Gay_MenThe national programme to vaccinate young girls against a sexually transmitted virus which can cause cervical cancer should be extended to gay men, doctors say.

The British Medical Association has written to Anna Soubry, minister for Health, urging her to introduce HPV (human papilloma virus) vaccinations for young gay men attending sexual health clinics. They warn that there is an “alarming increase in anal cancer in gay men”. Anal cancer is rising at one to three per cent a year in most developed countries.

HPV vaccinations provide protection against the two commonest strains of the virus, which can cause cervical and anal cancer. From next September, the existing vaccine Cervarix is being replaced with Gardasil, which also protects against genital warts.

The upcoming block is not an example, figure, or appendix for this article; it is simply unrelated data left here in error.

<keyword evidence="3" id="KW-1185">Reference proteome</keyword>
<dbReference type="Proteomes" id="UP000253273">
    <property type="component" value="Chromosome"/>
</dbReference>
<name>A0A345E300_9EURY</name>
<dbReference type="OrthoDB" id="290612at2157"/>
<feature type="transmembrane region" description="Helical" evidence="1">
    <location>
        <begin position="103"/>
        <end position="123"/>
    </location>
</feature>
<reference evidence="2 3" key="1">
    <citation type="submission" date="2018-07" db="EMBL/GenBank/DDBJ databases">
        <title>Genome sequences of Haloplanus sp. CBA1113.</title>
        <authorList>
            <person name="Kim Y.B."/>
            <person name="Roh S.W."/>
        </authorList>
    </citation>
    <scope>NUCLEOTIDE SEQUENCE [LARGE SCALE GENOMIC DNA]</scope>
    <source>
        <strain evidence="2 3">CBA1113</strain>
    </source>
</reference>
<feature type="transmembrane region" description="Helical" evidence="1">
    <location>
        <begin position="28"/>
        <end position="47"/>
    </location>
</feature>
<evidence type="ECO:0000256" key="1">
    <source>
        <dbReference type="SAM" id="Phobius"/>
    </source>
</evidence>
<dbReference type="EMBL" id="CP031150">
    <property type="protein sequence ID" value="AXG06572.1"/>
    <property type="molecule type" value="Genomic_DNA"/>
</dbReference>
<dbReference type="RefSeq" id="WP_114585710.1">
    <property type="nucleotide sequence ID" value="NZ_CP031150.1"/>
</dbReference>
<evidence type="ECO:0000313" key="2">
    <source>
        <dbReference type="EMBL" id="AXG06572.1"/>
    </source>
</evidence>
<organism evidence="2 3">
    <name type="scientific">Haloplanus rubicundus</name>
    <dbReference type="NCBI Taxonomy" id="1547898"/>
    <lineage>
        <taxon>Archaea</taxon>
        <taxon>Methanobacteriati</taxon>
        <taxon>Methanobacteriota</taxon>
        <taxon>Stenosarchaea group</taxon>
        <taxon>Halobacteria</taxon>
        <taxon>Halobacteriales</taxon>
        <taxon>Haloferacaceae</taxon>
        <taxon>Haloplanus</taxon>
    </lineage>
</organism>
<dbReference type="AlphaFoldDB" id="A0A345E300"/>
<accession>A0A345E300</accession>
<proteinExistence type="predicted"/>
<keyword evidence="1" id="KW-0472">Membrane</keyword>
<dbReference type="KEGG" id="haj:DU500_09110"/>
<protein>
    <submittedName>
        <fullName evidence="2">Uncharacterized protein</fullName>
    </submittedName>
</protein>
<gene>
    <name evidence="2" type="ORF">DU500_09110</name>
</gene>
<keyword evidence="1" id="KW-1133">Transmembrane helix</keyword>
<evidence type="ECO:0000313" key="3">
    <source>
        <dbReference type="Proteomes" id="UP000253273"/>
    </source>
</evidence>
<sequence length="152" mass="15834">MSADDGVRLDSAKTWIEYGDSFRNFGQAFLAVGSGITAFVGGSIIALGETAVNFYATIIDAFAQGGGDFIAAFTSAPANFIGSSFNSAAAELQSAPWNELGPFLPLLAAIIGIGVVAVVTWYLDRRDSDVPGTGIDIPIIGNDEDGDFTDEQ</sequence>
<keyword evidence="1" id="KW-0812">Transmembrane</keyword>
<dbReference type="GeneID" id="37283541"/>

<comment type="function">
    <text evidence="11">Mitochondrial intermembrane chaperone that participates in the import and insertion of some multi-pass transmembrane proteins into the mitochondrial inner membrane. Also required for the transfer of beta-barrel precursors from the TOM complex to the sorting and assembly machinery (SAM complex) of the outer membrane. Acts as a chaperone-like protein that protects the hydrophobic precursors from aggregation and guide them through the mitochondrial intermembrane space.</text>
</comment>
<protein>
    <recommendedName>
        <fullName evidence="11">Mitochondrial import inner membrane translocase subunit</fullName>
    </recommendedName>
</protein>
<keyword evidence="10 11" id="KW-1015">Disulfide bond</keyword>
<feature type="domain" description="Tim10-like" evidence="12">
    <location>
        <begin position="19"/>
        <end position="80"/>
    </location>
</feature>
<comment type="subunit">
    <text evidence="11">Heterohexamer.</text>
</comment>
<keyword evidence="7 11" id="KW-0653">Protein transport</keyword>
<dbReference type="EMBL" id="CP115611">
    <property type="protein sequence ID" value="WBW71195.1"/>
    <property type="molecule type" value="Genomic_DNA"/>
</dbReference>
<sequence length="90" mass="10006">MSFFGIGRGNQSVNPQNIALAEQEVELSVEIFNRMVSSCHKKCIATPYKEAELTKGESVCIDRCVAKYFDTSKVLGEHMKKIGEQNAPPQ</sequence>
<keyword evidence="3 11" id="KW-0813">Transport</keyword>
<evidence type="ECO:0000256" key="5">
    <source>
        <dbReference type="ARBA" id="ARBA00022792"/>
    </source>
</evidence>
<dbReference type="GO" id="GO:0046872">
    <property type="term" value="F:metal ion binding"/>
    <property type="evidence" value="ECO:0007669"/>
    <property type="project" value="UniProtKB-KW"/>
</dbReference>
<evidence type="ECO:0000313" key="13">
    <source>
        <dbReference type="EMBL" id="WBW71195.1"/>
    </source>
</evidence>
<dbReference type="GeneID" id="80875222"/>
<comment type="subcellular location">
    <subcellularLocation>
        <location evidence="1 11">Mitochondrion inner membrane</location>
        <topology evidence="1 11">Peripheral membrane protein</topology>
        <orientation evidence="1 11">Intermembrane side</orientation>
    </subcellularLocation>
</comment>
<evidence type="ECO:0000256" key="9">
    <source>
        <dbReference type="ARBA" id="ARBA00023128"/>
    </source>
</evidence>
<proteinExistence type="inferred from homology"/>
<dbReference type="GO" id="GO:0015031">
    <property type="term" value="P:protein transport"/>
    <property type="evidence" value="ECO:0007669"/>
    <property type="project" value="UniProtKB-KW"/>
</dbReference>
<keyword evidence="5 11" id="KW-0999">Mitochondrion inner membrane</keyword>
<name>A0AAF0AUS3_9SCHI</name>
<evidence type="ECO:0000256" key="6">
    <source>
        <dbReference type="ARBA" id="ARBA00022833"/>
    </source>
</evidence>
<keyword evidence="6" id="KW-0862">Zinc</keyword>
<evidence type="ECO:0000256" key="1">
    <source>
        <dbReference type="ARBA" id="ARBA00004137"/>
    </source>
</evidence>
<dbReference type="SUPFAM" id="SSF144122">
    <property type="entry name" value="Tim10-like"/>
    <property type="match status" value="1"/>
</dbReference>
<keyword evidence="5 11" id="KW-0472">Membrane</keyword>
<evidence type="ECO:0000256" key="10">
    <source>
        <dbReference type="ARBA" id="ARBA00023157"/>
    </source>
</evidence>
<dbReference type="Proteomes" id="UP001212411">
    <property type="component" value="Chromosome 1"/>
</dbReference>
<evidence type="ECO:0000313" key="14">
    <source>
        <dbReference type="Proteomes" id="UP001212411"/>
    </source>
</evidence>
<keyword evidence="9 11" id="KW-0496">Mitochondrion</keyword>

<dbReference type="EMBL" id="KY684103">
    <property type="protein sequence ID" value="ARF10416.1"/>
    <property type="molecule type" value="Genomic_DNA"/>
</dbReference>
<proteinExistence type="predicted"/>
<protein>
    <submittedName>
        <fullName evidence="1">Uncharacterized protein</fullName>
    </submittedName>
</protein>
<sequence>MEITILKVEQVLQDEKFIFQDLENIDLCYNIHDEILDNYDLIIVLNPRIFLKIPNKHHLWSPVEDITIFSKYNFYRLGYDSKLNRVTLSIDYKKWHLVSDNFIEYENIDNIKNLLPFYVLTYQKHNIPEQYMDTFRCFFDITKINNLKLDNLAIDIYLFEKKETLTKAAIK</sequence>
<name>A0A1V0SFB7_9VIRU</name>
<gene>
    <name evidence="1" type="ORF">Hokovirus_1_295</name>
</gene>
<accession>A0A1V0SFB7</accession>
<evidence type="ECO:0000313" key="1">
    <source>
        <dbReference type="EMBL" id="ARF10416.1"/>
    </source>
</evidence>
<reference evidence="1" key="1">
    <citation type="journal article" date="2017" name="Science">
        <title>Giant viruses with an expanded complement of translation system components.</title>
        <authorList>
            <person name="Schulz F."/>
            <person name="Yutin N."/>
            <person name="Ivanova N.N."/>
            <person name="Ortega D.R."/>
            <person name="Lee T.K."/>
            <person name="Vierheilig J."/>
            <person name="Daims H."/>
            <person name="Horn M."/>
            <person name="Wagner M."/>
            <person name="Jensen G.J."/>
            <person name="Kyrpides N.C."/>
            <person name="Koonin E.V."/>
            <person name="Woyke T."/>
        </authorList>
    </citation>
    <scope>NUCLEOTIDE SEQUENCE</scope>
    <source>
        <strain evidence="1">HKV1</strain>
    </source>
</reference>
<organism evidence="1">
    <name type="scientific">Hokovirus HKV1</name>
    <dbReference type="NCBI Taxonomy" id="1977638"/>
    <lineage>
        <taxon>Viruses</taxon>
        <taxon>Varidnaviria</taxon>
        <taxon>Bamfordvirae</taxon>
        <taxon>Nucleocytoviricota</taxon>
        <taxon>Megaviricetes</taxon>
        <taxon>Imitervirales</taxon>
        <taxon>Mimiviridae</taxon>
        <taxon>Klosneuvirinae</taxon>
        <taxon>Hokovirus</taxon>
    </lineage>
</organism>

In the letter to Ms Soubry from the Dermatology and Venereology subgroup of the BMA, the specialists write: “We believe that a vaccination programme with Gardasil [for young gay men] would be of enormous benefit in reducing the incidence of anal warts, anal pre-cancer and cancer, as borne out in Australia.” HPV vaccination with Gardasil was introduced for girls in Australia in 2004 and is now to be extended to boys in the same age group (12 and 13). The authors of the BMA letter say they recognise that vaccinating all boys “is not economically viable in the UK at the moment”.

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